When Johnna Armstrong's home-care appointments are missed, her husband Donevan has to fill in as caregiver.
But in the last year, Armstrong's cerebral palsy and other medical issues have left her unable to walk. She needs help getting into her wheelchair, getting dressed and going to the bathroom. Donevan, 65, is unable to help her with all of that due to his back injuries.
The Windsor, Ont., couple said the shortage of personal support workers (PSW) is harming Armstrong's rehabilitation and forcing them to place her in a home — a problem impacting others in Windsor-Essex.
"The health care just isn't there," Johnna said. "I need certain things and I can't get it ... and it just makes everything worse because they don't show up when they're supposed to ... it could cost me getting better."
Why would you take away visits that she needs? - Johnna Armstrong's husband Donevan
Based on doctor's orders, Armstrong is recommended four PSW visits a day — ones that include personal care and rehabilitation, her husband said.
Yet, at least half of her appointments get missed, Donevan added.
"It's very tiring and a tremendous burden wondering every single time whether people are going to show up,"
he said, adding this isn't the first time they've had this sort of experience.
He said that recently, it has improved, but likely because he's gone to upper management a number of times to complain.
The services are publicly provided by Ontario Health's Home and Community Care Erie St. Clair, formerly the Local Health Integration Network (LHIN).
We encourage patients to bring their concerns forward so we can address them and find solutions together in a timely manner. - Home and Community Care Services Erie St. Clair
In an emailed statement, Home and Community Care Services Erie St. Clair told CBC News, "We are working closely with our partners to manage capacity pressures and with our patients to ensure they fully utilize the resources at their disposal in order to obtain the most clinically safe and appropriate care.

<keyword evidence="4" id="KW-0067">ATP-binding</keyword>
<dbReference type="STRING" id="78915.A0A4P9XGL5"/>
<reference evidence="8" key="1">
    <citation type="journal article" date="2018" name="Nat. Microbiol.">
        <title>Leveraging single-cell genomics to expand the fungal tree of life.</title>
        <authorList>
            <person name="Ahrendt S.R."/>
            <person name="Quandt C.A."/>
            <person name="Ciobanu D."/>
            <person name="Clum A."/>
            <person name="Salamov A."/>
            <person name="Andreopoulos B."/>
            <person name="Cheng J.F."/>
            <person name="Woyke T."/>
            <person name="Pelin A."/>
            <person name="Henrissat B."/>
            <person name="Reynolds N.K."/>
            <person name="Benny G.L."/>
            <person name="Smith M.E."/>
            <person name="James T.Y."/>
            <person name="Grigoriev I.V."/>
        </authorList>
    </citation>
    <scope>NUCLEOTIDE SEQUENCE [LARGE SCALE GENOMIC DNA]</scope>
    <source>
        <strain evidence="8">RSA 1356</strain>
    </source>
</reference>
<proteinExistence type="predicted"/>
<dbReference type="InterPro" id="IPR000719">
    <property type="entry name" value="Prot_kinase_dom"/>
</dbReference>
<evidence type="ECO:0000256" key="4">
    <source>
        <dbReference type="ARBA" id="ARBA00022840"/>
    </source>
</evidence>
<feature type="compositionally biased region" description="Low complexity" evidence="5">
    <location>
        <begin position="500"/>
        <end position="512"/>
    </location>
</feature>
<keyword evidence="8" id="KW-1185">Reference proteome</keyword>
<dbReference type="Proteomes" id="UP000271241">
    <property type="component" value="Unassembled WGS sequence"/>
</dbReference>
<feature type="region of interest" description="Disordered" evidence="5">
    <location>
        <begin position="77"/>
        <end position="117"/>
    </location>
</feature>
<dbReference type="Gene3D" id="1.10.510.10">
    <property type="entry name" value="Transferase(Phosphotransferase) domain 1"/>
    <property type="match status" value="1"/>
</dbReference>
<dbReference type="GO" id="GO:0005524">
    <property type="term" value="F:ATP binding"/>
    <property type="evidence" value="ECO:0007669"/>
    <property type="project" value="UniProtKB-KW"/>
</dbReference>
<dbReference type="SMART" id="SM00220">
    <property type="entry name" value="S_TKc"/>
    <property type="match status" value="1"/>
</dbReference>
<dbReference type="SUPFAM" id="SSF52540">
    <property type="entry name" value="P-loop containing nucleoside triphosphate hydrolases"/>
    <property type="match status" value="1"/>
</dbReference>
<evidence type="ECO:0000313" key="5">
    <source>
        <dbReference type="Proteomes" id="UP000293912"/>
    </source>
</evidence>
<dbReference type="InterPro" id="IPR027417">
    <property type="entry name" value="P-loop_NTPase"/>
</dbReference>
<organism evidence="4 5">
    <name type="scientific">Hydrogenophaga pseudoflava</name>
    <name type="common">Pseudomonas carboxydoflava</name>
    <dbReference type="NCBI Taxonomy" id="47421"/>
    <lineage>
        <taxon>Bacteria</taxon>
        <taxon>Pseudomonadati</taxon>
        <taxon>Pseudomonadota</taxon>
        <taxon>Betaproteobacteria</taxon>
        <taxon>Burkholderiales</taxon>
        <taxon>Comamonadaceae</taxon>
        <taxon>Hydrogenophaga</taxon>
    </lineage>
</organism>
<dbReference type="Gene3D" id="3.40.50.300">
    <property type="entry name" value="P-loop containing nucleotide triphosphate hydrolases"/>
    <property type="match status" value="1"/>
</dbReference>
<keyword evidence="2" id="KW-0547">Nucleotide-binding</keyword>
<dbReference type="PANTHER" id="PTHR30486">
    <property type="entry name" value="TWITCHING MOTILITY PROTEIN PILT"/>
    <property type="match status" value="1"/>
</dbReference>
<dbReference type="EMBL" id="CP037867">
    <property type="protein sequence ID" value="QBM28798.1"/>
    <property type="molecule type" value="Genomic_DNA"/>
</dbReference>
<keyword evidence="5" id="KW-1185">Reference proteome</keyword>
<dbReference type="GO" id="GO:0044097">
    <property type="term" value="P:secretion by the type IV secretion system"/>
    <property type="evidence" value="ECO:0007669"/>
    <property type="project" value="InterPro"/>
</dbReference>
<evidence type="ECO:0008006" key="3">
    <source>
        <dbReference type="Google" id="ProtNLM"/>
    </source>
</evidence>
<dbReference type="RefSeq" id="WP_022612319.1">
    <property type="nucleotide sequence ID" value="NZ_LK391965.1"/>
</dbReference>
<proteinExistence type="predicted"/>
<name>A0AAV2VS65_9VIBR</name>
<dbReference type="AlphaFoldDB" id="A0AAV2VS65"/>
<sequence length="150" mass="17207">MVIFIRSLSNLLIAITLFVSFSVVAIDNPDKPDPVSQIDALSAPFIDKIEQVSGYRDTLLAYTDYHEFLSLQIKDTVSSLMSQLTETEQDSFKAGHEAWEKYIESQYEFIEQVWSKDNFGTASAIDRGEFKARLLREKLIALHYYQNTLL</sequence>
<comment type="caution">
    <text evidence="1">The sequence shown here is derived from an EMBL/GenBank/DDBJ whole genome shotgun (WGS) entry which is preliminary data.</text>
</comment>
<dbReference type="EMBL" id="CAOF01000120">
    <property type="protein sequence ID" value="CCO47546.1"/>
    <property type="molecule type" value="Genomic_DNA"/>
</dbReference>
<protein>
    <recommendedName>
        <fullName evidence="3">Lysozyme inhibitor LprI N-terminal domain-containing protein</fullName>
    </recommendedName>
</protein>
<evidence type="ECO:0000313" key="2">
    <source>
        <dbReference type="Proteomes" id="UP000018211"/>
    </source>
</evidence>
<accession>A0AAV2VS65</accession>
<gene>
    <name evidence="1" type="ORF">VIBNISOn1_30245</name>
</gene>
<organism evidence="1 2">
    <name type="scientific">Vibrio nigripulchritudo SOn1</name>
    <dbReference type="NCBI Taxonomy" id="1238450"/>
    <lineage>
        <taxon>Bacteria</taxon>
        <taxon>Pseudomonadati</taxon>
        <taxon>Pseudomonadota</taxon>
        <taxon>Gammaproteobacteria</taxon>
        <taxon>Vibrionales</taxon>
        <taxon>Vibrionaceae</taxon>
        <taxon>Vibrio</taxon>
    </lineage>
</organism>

"We encourage patients to bring their concerns forward so we can address them and find solutions together in a timely manner."
Donovan said that when he's reached out to Home and Community Care Services with his concerns, they've told him if he scheduled fewer appointments — like three a day — there might be a better chance of them getting filled.
"Why would you take away visits that she needs, that have been ordered by a doctor?" he said.
Feeling forced to go into a home
Arla Blakney of Woodslee is only getting three of her five required visits, and the timings are always off. On occasion, she sits in bed until 11 a.m. or goes without her diaper being changed for hours.
Arla's health has been declining over the years. In June, she came home from a five-month hospital stay.
Her husband, David Blakney, said that it not only impacts Arla's health care, but makes it difficult for him to run errands.
"It impacts the day in that it's very difficult to plan anything, I like to attempt to live a life through all of this stuff as well," he said, adding a consistent and reliable schedule is all he's asking for.
"I do most of the calling and say, 'Is anybody coming?'"
David says that when he does call and email Home and Community Care Services, he's told his only other option is to pay for private services.
"I don't need to support what they should be already doing."
Even then, one private company told CBC News it is also struggling to find workers.
"A definite shortage. We are seeing lower-quality caregivers that are coming out, we are seeing no-shows to interviews, we are having to put [patients] on waiting lists due to this," said Adam Budrewicz, owner of Comfort Keepers Home Care.
Training program in the works
Chatham-Kent Employment and Social Services has been working with SE College of Heath on a personal support worker training program to recruit more workers.
The program, done in partnership with the City of Windsor and Lambton County, offers free training and allows candidates to get paid.
But in the meantime, both David and Donevan told CBC News the lack of proper care makes them feel as though they are being forced to put their loved ones into a home — something Johnna and Arla don't want.
"[Johnna] enjoys being here, we enjoy each other's company, she likes the cat and it's home," Donevan said.